The limitations of Cloud and why Fog Computing will play a key role in the Internet of Things

04 Nov 2015

We now, mostly, have a firm grasp on the business and economic value that a well structured cloud strategy can bring to most organisations.  Few would argue with the benefits as many companies are already reaping the rewards.

One of these benefits is the ability to centralise vast amounts of data in the cloud.  Aside from the cost reduction with running distributed networks and increased stability etc., it also now allows organisations to analyse their data from a single location. So by allowing more data from disparate systems to interact, this then also creates context which in data terms can be invaluable.

So what do you do when you have vast amounts of data emanating from a huge variety of end nodes that needs to be stored, processed and actioned in milliseconds; perhaps even across many different countries?  This problem then becomes exponentially worse when the need arises to analyse data streams such as traffic data, web searches or sensor data.  This type of data has a very limited life span and significantly diminishes in value by the minute/second.  Network congestion or latency can easily render the information useless before it’s even reached the cloud.

Enter “Fog Computing”!  Rather than have data analysis occur at the other end of the network in the cloud, Fog Computing resides at the ground level.  Data is still collected in much the same way as any other node, however the difference is that sensitive real-time streaming data is processed and subsequently actioned on-site almost instantaneously.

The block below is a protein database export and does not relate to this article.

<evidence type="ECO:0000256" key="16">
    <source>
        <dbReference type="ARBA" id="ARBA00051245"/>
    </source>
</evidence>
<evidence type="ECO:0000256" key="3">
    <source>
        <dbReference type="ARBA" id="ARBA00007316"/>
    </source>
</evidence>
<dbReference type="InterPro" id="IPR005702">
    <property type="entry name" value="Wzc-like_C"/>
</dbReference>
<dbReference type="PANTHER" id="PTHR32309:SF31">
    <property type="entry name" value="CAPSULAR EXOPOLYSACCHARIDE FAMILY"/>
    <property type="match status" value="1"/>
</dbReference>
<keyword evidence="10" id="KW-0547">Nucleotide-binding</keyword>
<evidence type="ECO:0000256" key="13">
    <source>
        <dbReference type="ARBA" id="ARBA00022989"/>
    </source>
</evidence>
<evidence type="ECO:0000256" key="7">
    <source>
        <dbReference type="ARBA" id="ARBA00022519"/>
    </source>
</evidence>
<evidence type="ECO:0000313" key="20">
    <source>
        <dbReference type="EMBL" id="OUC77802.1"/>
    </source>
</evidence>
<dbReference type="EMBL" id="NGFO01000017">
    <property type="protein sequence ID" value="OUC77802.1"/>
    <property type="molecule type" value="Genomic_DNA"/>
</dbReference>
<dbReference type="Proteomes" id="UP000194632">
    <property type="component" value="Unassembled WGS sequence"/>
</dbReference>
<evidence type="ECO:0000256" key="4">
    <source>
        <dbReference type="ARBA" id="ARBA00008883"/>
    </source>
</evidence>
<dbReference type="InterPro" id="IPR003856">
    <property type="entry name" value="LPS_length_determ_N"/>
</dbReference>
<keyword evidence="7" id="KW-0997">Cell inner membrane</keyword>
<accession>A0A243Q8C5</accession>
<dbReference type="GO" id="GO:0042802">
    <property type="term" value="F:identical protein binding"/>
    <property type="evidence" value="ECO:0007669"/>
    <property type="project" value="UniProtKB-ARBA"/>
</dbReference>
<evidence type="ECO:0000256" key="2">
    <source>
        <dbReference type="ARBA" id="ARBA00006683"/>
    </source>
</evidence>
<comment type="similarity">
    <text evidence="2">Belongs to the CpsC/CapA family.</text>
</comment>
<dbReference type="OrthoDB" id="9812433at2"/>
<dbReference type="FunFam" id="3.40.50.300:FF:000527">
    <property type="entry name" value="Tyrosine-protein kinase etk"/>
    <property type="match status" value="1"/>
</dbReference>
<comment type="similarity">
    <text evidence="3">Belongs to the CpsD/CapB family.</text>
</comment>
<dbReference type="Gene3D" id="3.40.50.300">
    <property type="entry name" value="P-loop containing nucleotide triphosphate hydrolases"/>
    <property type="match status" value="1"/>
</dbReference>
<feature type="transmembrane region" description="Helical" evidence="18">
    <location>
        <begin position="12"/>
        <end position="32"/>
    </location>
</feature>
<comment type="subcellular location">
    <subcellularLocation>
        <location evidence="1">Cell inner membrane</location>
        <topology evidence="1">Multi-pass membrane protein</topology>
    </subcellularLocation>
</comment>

One comparison might be to say that whilst the human brain (aka the cloud) acts as the central decision maker in the human body, your hand is the equivalent of an end node that resides at the “Fog” layer. Your hand can tell you if something is hot or cold, rough or smooth, light or heavy.  However if you require the assistance of your forearm, your other hand or even your leg, you will need to adjust your body position where you are still relying on your brain to analysis and orchestrate those actions.

Now imagine the hand is instead a traffic sensor within a small Fog network at a busy city intersection that has just experienced a major accident.  Immediate decisions need to be made on the scene to divert traffic. Information is then shared within the local Fog network so that it can start making changes to the surrounding intersections and possibly interconnecting freeways to avoid the impending gridlock set to occur as the afternoon peak hour begins.

The cloud can then start assigning emergency services, etc., to the scene but more importantly collect valuable data on how and why the crash occurred so that improvements can be made in future.

Another benefit of localised Fog Computing and analytics is the node’s ability to collect daily data but only transmit data anomalies as they occur.  When connected to thousands of intersections across any given city, this can prevent network clogging and any potential failure caused by unnecessary data duplication.

The above example illustrates how Fog Computing can work in one type of application. The Internet of Things (IoT) will add many benefits to corporations and consumers alike, however with this technology comes greater complexity and this will be where Fog Computing really begins to shine.

Peter Sondergaard, Senior Vice President at Gartner and global head of research, predicts that over 30 billion “things” or nodes will be connected in the next five years.  He also states that one million new devices will come online each and every hour in the year 2020.

The technical logistics of managing everything in the cloud are immense and therefore the collection and analysis of data will need to be alleviated somewhat on the ground in real-time.

Fogging will become more commonplace and embed itself within our daily lives so expect to see more of this technology in the coming years as our hunger for real-time information grows.